Two days ago, President Obama addressed the issue of working families at his Working Families Summit in Washington D.C. At the Summit, Obama repeatedly called for policies that would make it easier for both fathers and mothers to work while raising their children, drawing attention to the importance of the family in our society and calling family “the bedrock of our lives.” However, something implicit (either intentionally or unintentionally) in Obama’s speech was support of the traditional family structure. Obama’s image of the working family that he spoke of at the Summit involved one mother and one father. He advocated for paid maternity and paternity leave. He described both parents attempting to move their work schedules around to come home and be with their children. This language appears supportive of the traditional family structure of one mother and one father, both equally important and necessary in the development of the child. If President Obama believes that these pro-family policies are needed so that both parents can be involved with their children, then these beliefs are contradictory to his outright support of adoption by homosexual partners and same-sex marriage, in which either the mother or the father is technically absent from the family structure. As we asked before, we ask it again, “Which parent isn't necessary? The mom or the dad?”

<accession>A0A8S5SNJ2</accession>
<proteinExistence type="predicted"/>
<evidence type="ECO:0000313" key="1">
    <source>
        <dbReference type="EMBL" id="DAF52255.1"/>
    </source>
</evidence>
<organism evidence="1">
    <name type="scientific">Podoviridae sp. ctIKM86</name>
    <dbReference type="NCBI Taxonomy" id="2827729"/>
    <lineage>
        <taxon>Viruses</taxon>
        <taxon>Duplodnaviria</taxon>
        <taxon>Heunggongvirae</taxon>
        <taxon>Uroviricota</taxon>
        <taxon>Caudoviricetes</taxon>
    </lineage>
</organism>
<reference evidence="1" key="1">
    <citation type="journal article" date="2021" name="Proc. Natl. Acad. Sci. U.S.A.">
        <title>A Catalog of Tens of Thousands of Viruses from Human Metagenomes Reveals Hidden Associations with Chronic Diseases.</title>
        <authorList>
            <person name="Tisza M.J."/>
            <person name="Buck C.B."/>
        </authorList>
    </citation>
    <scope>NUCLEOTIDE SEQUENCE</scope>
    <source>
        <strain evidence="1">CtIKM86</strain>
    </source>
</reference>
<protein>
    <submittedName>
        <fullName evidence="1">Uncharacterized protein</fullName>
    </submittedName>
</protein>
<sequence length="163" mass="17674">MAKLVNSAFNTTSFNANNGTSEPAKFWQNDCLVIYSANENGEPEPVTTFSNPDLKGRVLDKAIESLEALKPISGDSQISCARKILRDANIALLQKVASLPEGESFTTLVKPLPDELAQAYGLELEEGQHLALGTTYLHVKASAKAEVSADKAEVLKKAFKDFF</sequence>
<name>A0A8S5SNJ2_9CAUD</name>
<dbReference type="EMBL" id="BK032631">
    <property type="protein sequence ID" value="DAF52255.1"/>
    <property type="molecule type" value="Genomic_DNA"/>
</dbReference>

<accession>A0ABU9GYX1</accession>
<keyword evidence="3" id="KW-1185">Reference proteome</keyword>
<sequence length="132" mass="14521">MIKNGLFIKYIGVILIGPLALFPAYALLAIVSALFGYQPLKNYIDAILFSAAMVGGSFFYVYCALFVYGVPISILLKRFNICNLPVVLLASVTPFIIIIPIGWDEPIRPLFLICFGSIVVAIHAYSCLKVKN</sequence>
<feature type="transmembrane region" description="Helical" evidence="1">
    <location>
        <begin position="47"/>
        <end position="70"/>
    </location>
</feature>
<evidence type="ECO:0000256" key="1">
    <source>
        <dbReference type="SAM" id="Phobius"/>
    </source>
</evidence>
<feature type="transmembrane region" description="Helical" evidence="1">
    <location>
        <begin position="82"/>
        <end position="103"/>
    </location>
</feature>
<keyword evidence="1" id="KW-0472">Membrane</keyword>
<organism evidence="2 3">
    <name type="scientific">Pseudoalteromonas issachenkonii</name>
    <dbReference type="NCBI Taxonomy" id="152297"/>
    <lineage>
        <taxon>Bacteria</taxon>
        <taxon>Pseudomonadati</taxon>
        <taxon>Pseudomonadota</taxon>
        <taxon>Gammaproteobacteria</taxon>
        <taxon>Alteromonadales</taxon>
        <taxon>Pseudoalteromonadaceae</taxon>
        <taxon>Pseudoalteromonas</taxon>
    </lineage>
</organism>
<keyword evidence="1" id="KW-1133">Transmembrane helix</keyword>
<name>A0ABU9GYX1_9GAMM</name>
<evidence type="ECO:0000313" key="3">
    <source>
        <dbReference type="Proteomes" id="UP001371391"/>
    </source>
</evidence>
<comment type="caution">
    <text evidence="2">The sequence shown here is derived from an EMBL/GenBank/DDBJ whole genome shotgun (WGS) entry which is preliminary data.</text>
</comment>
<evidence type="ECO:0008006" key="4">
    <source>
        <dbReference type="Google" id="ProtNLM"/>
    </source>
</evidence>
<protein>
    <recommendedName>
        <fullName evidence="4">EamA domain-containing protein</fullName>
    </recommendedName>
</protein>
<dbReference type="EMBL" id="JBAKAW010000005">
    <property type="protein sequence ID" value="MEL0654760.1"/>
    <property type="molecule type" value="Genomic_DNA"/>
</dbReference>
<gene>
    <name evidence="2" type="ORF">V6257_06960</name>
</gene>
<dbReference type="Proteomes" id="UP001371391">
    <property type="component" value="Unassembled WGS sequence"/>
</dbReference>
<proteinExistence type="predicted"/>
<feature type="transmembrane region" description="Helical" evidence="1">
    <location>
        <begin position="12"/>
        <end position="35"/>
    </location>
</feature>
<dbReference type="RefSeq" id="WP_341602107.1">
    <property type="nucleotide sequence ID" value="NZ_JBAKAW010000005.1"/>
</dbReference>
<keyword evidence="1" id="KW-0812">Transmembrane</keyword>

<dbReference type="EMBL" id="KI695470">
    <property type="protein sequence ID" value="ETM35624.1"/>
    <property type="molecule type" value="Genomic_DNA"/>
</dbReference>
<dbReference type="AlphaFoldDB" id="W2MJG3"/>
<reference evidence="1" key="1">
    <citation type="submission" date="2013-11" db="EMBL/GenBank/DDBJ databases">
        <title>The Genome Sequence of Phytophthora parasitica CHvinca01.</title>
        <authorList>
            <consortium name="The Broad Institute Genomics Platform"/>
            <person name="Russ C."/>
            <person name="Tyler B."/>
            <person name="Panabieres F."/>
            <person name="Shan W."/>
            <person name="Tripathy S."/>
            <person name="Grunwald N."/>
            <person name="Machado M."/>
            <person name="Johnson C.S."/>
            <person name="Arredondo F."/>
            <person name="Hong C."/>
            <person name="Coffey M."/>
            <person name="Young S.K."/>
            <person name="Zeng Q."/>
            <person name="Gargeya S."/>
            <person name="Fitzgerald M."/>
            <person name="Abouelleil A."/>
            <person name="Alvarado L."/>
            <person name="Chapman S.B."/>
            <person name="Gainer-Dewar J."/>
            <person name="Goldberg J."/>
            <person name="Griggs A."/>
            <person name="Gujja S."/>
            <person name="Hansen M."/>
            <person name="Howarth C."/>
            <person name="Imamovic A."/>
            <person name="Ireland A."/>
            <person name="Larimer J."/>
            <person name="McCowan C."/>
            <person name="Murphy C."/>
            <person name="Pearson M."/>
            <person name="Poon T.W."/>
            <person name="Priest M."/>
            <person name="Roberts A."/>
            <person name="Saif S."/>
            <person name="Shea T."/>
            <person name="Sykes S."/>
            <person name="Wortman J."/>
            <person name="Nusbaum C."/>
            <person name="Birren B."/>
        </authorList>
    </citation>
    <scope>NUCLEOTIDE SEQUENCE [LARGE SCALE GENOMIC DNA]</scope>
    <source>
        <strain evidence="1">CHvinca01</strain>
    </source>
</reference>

Obama’s language at the Working Families Summit revealed that the traditional family structure with one father and one mother makes so much sense, even President Obama can’t deny its effectiveness and its importance to our society. The policies for which he was advocating yesterday make it clear that he believes that both the father and the mother are needed for successful families. The question is, when will his policies reflect his Summit language?
Admin's note: This post was written by Natalie Wyman, one of our 2014 summer college interns.